We know the demographic challenges that we face here in Canada. We understand them quite well. We know the retiree-to-worker ratio and understand that we face demographic headwinds. The only way to solve these challenges it is to bring newcomers to Canada. Canadians from coast to coast to coast are accepting, diverse, inclusive, and tolerant. They will welcome these folks and build an even stronger country.

I was very proud to rise today to talk about a number of measures contained in Bill C-63, which builds on budgets 2016 and 2017. Our government has laid out a road map with the measures in Bill C-63 and has continued to grow our economy, with an unemployment rate now at the 6% level, something we have not seen in many years, with full-time jobs and the labour force participation rate ticking up. Even the governor of the Bank of Canada commented that our labour force productivity over the last two years has increased to levels not seen in over 10 years.

As an economist and someone who is fiscally responsible, I know that the government has done everything with an eye to maintaining Canada's AAA credit rating and a strong fiscal foundation. Our fall economic update shows that we have been able to lower the debt to GDP ratio, the anchor I look at, which will be trending below 30%. It is something that we can all be proud of. It is something that we need to keep our eye on as a government to measure how our investments are doing in growing the economy at over 3%, a rate that has not been seen in a number of years, and creating full-time jobs, over 15,000 a month, and ensuring that we make key investments in the industries where we know that growth is happening and where our innovation strategy is taking hold.

Budget Implementation Act, 2017, No. 2Government Orders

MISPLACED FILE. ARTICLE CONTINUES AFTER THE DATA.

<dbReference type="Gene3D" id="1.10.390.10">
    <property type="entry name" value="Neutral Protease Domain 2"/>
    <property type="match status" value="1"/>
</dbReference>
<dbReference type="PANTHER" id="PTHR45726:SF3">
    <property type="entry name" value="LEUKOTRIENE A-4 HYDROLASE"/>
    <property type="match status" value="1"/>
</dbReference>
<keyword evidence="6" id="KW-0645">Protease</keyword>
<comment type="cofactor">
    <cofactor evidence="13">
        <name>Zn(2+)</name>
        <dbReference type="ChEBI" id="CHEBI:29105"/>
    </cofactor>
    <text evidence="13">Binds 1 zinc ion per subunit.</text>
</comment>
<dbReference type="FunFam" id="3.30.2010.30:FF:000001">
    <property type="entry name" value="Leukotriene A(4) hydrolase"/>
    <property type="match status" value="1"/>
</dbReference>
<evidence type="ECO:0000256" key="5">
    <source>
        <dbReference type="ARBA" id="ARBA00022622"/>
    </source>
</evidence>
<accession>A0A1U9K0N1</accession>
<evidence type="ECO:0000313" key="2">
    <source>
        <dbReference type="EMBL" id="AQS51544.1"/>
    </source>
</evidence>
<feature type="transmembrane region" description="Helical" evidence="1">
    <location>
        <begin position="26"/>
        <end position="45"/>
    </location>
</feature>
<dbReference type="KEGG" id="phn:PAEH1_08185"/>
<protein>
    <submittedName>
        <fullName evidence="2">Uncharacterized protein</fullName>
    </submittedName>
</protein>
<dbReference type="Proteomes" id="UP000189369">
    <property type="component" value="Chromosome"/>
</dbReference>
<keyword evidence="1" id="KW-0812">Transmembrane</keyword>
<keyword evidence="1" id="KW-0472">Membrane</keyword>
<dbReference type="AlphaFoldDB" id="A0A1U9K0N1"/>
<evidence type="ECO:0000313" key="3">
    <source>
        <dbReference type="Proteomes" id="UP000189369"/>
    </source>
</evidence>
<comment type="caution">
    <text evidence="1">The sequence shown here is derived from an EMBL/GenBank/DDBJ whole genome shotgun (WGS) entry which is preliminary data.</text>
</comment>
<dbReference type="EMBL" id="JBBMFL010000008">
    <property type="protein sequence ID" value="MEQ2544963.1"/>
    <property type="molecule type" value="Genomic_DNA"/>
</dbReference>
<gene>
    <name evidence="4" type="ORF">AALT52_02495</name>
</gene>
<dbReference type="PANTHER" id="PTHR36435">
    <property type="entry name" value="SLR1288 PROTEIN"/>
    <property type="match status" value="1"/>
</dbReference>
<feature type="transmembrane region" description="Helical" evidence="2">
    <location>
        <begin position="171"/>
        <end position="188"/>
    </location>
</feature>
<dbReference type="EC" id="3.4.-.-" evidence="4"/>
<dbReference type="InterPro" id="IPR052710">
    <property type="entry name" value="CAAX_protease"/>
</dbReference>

November 2nd, 2017 / 5:25 p.m.
See context


Gérard Deltell Conservative Louis-Saint-Laurent, QC

Mr. Speaker, first, allow me to say that the hon. member used the Liberals classic talking point, “the middle class and those working hard to join it”.

I say this facetiously, but in Canada there are people who are bilingual and those working hard to join them. The hon. member is one of those and I commend him on his efforts to learn French.

The member addressed an issue with which I totally disagree, and he forget a few very important elements. He talked about the fact that families had more money in their pockets. However, he forgot to say that this money was not available now. We are borrowing this money from our children, because the government is creating a deficit. Our government gave many tax credits to help families with sports activities, artistic activities, student loans, and all of that, but the Liberal government cancelled those.

The member also raised the issue of Paul Martin as the one who killed the deficit in the 1990s. He was a great prime minister, but unfortunately the current Prime Minister is recreating the deficit, and that is wrong.

The member also talked about the 1% who paid more taxes. That is not true. The finance department concluded in a report a few weeks ago that the 1% paid $1 billion less.

Speaking of millionaires, could he identify a Canadian millionaire who hired two nannies and sent the bill to the Canadian taxpayers?

Budget Implementation Act, 2017, No. 2Government Orders

November 2nd, 2017 / 5:25 p.m.
See context


Francesco Sorbara Liberal Vaughan—Woodbridge, ON

Mr. Speaker, I thank my colleague from the beautiful province of Quebec for his question.

The results of our plan speak for themselves. Whether it is on the job front, the unemployment rate, or wage gains that Canadians are making, the evidence is clear. Two years in, we have created 450,000 new jobs. We have just indexed the CPP, which is a transformational measure to help Canadian families and reduce poverty. We will continue working on that front.

We will continue working with Canadians from coast to coast to coast. We will continue consulting and working with all our stakeholders to ensure we get things right. We are listening to everyone. Our economy is going the right way. The country is doing great. We will continue to do the good work that Canadians expect us to do.